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Lupus and DHEA: A New Approach

Lupus is an autoimmune condition that can cause inflammation and pain in any part of the body. As with all autoimmune conditions, there is no “cure” necessarily, but it stems from imbalances in the body that can be adjusted, so remission from this condition is possible.

Autoimmunity is when the body attacks its own tissue and organs. In lupus, any bodily system can be attacked, so there are a wide range of possible symptoms. Some of the most common symptoms include:

  • Muscle and joint pain
  • Fever
  • Rashes (malar “butterfly” type)
  • Chest pain  
  • Hair loss (alopecia)
  • Sun or light sensitivity
  • Kidney problems
  • Mouth sores 
  • Prolonged or extreme fatigue
  • Anemia
  • Brain fog
  • Memory problems
  • Blood clotting
  • Eye disease
  • Anxiety

One natural method for relieving lupus symptoms that has been showing a lot of positive results is DHEA. DHEA (dehydroepiandrosterone) is a mild male hormone. It can be helpful for reducing lupus symptoms such as hair loss, joint pain, fatigue, and brain fog.

In blood tests, DHEA levels tend to be lower in people who have inflammatory diseases such as lupus, rheumatoid arthritis (RA), and inflammatory bowel disease. The more severe a person’s symptoms are, the lower their DHEA levels are. So, the hypothesis is that the higher we can get the DHEA levels, the less symptoms that person will experience! Experiments with mice and clinical trials with humans have both shown that DHEA supplementation can, in fact, reduce symptoms of lupus.

How Does it Work?

While it theoretically makes sense that if low DHEA = more symptoms, then high DHEA = less symptoms, we need to know how this works in order to be sure that it isn’t just a random connection.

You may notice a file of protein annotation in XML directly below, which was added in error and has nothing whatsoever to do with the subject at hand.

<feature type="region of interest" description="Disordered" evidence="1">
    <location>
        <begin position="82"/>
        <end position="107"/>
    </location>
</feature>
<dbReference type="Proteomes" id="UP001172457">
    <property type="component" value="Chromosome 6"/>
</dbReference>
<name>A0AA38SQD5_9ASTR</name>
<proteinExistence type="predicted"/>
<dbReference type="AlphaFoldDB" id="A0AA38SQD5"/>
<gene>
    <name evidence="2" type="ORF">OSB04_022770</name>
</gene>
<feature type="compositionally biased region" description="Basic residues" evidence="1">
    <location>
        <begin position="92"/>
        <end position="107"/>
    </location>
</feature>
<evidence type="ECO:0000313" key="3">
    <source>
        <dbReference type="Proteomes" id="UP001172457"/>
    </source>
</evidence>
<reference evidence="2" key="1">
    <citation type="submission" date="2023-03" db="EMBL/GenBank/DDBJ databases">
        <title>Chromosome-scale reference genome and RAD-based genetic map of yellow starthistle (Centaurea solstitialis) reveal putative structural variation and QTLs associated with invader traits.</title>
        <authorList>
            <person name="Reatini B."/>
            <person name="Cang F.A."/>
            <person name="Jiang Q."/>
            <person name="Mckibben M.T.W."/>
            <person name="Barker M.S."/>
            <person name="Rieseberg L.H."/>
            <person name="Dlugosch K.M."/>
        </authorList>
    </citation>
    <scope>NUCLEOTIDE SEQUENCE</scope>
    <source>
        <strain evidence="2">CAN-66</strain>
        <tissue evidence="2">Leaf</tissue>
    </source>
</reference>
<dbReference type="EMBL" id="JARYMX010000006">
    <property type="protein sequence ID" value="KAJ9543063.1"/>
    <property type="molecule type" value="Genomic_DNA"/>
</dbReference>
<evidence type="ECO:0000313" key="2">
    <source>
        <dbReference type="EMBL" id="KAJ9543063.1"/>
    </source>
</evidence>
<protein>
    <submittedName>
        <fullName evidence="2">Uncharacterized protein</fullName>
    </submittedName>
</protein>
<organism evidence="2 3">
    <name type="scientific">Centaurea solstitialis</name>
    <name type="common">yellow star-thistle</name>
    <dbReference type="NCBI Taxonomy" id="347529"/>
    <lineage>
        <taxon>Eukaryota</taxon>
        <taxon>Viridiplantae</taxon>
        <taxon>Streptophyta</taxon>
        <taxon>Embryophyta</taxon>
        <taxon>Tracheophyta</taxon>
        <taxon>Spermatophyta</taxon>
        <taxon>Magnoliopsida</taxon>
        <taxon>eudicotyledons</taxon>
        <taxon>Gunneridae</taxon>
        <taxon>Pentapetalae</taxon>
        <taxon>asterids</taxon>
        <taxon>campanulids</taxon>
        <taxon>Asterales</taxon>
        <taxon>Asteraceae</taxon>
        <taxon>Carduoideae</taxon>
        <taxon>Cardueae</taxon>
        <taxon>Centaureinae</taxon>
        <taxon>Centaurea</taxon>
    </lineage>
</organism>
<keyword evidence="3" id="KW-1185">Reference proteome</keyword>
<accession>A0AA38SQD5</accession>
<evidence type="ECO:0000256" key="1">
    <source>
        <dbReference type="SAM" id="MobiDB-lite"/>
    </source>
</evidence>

You may have heard of a “cytokine storm” in relation to the recent pandemic. It is basically a state of systemic inflammation. Cytokines are proteins that are important for communication between cells. Some cytokines are actually anti-inflammatory, but many are pro-inflammatory, meaning that they cause inflammation, as they do in a cytokine storm.

Studies have shown that DHEA may help regulate cytokine production and reduce the amount of pro-inflammatory cytokines that are created, therefore reducing overall inflammation. The relationship between cytokines and DHEA may also explain why DHEA levels are lower in people that have chronic inflammatory conditions, such as lupus and RA. Pro-inflammatory cytokines actually suppress the enzymes that are needed to make DHEA. So there is a bit of a “chicken and the egg” situation here, since it is not exactly clear which comes first. But we know that there is a vicious cycle:

DHEA can reduce autoimmunity, but it also increases resistance to infection. How can it both amp up and calm down your immune system? The answer is in its ability to regulate. The key to resolving autoimmunity is not to suppress the entire immune system, which leaves your body vulnerable to infection, but to regulate the immune system so that it works properly. DHEA seems to be an important factor for immune system regulation. The biggest factor though, of course, is T-regulatory cell function- literally named for their job of ‘policing’ the immune system.

Side effects of DHEA can include acne, facial hair growth, oily skin, and excessive sweating. In one study, even though every patient who continued to take the DHEA for 12 months showed significant improvement, 16% of the participants dropped out of the study early due to side effects. This goes to show that this medication may not be the best option for everyone (doses tended to be high so this may have led to side effects).

DHEA can also lower good cholesterol (HDL cholesterol) in women and raise estrogen levels in postmenopausal women. (Learn more about the importance of healthy cholesterol levels here and the issues with estrogen dominance here.) There have been concerns raised about the long-term effects due to lowered HDL cholesterol, so it is important to talk with a doctor about DHEA rather than attempting to use it by yourself.

At Dr. Autoimmune, we use a functional medicine approach to identify the root cause of your condition and develop a custom plan using diet, supplementation, and lifestyle change to help you reach your health goals. We are unique because we also address the brain through functional neurology, which is especially helpful for lupus patients struggling with brain fog and memory loss. With an 85% success rate, we are confident that we can get you the results you are looking for. If you’re ready to be brave to change, click the “Start Your Journey” button at the bottom of this page.